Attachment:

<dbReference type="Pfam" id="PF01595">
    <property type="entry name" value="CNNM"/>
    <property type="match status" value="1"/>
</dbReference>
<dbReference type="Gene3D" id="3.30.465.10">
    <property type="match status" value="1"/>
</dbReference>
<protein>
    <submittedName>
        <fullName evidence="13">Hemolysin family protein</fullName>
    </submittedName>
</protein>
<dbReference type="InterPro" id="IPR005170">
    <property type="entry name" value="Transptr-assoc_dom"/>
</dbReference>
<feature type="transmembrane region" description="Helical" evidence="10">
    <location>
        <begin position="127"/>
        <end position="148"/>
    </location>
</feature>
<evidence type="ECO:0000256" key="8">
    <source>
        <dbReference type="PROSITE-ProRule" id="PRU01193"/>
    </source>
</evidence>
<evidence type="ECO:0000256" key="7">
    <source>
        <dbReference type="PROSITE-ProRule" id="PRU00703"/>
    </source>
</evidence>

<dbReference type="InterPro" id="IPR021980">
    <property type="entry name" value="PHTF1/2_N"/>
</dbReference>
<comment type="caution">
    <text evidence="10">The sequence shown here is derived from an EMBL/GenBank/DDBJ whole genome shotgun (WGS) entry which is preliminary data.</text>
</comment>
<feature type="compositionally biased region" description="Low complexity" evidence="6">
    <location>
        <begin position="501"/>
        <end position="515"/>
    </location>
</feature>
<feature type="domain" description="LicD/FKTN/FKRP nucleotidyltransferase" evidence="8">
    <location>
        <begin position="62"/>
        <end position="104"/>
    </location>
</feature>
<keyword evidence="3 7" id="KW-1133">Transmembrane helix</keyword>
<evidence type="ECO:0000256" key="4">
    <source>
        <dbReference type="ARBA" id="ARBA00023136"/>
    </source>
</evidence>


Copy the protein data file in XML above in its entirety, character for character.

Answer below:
<dbReference type="Pfam" id="PF01595">
    <property type="entry name" value="CNNM"/>
    <property type="match status" value="1"/>
</dbReference>
<dbReference type="Gene3D" id="3.30.465.10">
    <property type="match status" value="1"/>
</dbReference>
<protein>
    <submittedName>
        <fullName evidence="13">Hemolysin family protein</fullName>
    </submittedName>
</protein>
<dbReference type="InterPro" id="IPR005170">
    <property type="entry name" value="Transptr-assoc_dom"/>
</dbReference>
<feature type="transmembrane region" description="Helical" evidence="10">
    <location>
        <begin position="127"/>
        <end position="148"/>
    </location>
</feature>
<evidence type="ECO:0000256" key="8">
    <source>
        <dbReference type="PROSITE-ProRule" id="PRU01193"/>
    </source>
</evidence>
<evidence type="ECO:0000256" key="7">
    <source>
        <dbReference type="PROSITE-ProRule" id="PRU00703"/>
    </source>
</evidence>

<dbReference type="InterPro" id="IPR021980">
    <property type="entry name" value="PHTF1/2_N"/>
</dbReference>
<comment type="caution">
    <text evidence="10">The sequence shown here is derived from an EMBL/GenBank/DDBJ whole genome shotgun (WGS) entry which is preliminary data.</text>
</comment>
<feature type="compositionally biased region" description="Low complexity" evidence="6">
    <location>
        <begin position="501"/>
        <end position="515"/>
    </location>
</feature>
<feature type="domain" description="LicD/FKTN/FKRP nucleotidyltransferase" evidence="8">
    <location>
        <begin position="62"/>
        <end position="104"/>
    </location>
</feature>
<keyword evidence="3 7" id="KW-1133">Transmembrane helix</keyword>
<evidence type="ECO:0000256" key="4">
    <source>
        <dbReference type="ARBA" id="ARBA00023136"/>
    </source>
</evidence>